Skip to Main Content
National Association for Home Care & Hospice
Twitter Facebook Pintrest


In the various roles he has undertaken through the years, Val J. Halamandaris has been a singular driving force behind the policy and program initiatives resulting in the recognition of home health care as a viable alternative to institutionalization. His dedication to consumer advocacy, which enhances the quality of life and dignity of those receiving home health care, merits VNA HealthCare Group’s highest recognition and deepest respect. 

VNA HealthCare Group

I have the highest respect for them, especially for the nurses, aides and therapists, who devote their lives to caring for people with disabilities, the infirm and dying Americans.  There are few more noble professions.

President Barack Obama

Home health care agencies do such a wonderful job in this country helping people to be able to remain at home and allowing them to receive services

U.S. Senator Debbie Stabenow (D-MI) Chair, Democratic Steering and Outreach Committee

Home care is a combination of compassion and efficiency.  It is less expensive than institutional care...but at the same time it is a more caring, human, intimate experience, and therefore it has a greater human’s a big mistake not to try to maximize it and find ways to give people the home care option over either nursing homes, hospitals or other institutions

Former Speaker of the U.S. House of Representatives Newt Gingrich (R-GA)

Medicaid covers long-term care, but only for low-income families.  And Medicare only pays for care that is connected to a hospital discharge....our health care system must cover these vital services...[and] we should promote home-based care, which most people prefer, instead of the institutional care that we emphasize now.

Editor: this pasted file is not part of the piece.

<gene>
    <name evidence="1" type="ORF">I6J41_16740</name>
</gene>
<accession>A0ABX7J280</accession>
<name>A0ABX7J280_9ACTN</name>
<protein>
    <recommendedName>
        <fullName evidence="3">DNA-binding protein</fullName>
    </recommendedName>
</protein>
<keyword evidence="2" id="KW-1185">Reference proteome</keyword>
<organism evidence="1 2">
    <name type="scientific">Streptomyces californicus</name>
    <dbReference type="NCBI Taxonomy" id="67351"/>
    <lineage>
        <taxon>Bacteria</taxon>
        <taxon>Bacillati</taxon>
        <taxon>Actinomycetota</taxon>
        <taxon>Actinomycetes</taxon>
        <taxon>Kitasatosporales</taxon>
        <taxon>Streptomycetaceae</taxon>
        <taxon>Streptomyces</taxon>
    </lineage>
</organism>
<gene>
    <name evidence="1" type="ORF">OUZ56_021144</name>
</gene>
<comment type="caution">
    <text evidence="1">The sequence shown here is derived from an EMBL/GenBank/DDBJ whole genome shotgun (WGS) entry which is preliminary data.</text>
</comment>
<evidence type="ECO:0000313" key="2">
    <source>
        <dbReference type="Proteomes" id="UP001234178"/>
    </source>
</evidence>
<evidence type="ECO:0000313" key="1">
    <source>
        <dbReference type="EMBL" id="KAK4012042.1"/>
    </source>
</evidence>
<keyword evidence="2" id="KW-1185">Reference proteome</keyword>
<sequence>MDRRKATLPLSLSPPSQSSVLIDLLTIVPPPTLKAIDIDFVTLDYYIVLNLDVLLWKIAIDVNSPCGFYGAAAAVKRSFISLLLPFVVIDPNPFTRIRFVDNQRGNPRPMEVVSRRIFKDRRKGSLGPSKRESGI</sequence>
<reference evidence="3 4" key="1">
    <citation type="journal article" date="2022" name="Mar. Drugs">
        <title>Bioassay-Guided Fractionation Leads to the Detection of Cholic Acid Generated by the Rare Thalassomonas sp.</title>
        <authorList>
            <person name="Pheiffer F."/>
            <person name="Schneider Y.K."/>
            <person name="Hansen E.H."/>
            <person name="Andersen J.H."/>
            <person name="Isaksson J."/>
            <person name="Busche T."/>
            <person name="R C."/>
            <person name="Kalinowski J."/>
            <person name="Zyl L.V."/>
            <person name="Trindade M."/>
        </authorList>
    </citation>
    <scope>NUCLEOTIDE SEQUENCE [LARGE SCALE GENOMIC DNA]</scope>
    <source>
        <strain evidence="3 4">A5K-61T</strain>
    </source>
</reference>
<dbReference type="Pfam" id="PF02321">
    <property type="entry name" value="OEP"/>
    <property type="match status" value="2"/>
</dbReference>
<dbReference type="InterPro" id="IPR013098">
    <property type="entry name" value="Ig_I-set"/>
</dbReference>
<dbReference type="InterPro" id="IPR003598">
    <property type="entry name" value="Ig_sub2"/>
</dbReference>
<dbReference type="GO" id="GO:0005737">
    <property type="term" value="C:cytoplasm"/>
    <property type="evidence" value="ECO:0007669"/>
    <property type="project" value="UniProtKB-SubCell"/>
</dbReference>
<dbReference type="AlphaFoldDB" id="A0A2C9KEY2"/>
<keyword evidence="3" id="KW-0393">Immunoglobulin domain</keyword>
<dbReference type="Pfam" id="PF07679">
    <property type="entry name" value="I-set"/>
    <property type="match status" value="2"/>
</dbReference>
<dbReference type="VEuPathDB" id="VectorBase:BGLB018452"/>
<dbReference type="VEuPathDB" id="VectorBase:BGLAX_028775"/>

Former U.S. Senator Majority Leader Tom Daschle (D-CD)

We need incentives to...keep people in home health care settings...It’s dramatically less expensive than long term care.

U.S. Senator John McCain (R-AZ)


Home care is clearly the wave of the future. It’s clearly where patients want to be cared for. I come from an ethnic family and when a member of our family is severely ill, we would never consider taking them to get institutional care. That’s true of many families for both cultural and financial reasons. If patients have a choice of where they want to be cared for, where it’s done the right way, they choose home.

Donna Shalala, former Secretary of Health and Human Services

A couple of years ago, I spent a little bit of time with the National Association for Home Care & Hospice and its president, Val J. Halamandaris, and I was just blown away. What impressed me so much was that they talked about what they do as opposed to just the strategies of how to deal with Washington or Sacramento or Albany or whatever the case may be. Val is a fanatic about care, and it comes through in every way known to mankind. It comes through in the speakers he invites to their events; it comes through in all the stuff he shares.

Tom Peters, author of In Search of Excellence

Val’s home care organization brings thousands of caregivers together into a dynamic organization that provides them with valuable resources and tools to be even better in their important work. He helps them build self-esteem, which leads to self-motivation.

Mike Vance, former Dean of Disney and author of Think Out of the Box

Val is one of the greatest advocates for seniors in America. He goes beyond the call of duty every time.

Arthur S. Flemming, former Secretary of Health, Education, and Welfare

Val has brought the problems, the challenges, and the opportunities out in the open for everyone to look at. He is a visionary pointing the direction for us. 

Margaret (Peg) Cushman, Professor of Nursing and former President of the Visiting Nurses Association